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Niagara University student efforts lead to successful Point-In-Time count for Niagara County

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Tue, Feb 19th 2019 02:10 pm
Niagara University social work students collected supplies for local agencies with which they performed outreach. Pictured are Emma Simoneaux and Chloe Flickinger, who helped to deliver the items.
Niagara University social work students collected supplies for local agencies with which they performed outreach. Pictured are Emma Simoneaux and Chloe Flickinger, who helped to deliver the items.

On Jan. 23, 13 Niagara University social work students participated in the national Point-In-Time count of people experiencing homelessness. Due in large part to their efforts, this year’s local PIT was one of the most successful in identifying unsheltered individuals in recent years.

To prepare for the event, the students, all members of a class taught by Dr. Kevin Blair, participated in outreach activities to sheltered and unsheltered homeless persons, coordinated by Niagara University’s IMPACT office in partnership with the Homeless Alliance of Western New York (HAWNY), the Magdalene Project and the Kenmore Alliance Church. Activities included going to local “hot spots” such as bus stations and boarding houses to provide water, food, toiletries, warm clothing and other supplies, while checking whether the individuals needed additional resources or referrals. The students also visited churches to assist in providing lunch and supplies, and helped with the City of Buffalo’s Code Blue process.

Prior to their street outreach, the students completed a three-part training to provide them with the necessary background and safety measures they would need. The trainings focused on trauma-informed care, street outreach best practices and safety tips, and homeless management information systems.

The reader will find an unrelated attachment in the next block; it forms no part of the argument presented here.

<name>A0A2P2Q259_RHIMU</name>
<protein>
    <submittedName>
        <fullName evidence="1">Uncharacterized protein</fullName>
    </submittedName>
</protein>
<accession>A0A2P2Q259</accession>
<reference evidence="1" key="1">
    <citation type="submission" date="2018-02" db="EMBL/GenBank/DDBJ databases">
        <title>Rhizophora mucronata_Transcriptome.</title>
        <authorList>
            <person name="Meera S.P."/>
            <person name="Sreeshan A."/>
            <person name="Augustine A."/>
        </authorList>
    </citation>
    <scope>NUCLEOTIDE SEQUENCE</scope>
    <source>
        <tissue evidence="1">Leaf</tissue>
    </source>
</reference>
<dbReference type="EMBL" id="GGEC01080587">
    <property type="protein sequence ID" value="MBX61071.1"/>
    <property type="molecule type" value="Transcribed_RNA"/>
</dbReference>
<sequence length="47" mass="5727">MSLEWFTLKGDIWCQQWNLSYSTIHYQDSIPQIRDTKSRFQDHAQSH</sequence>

On the day of the PIT, the students went to a number of agencies and “street sites” throughout Niagara County, including Heart, Love & Soul and the Salvation Army, to conduct the PIT, which is required of all continuums of care by the U.S. Department of Housing and Urban Development in order to receive funding. Local reports can also provide vital information about the extent of homelessness in the community, as well as where progress is being made and where more needs to be done. Due to the increased number of homeless individuals identified by this year’s PIT, Niagara County could be eligible to receive additional funding for the critical services and resources needed to serve them.

“This is an excellent representation of IMPACT providing students a project that enhances their career skills and advances their knowledge base,” said Patricia Wrobel, executive director of the Niagara University Levesque Institute for Civic Engagement. “Dr. Blair's social work students were very diligent in their work, resulting in the highest count ever obtained for Niagara County through the Point-In-Time efforts.”

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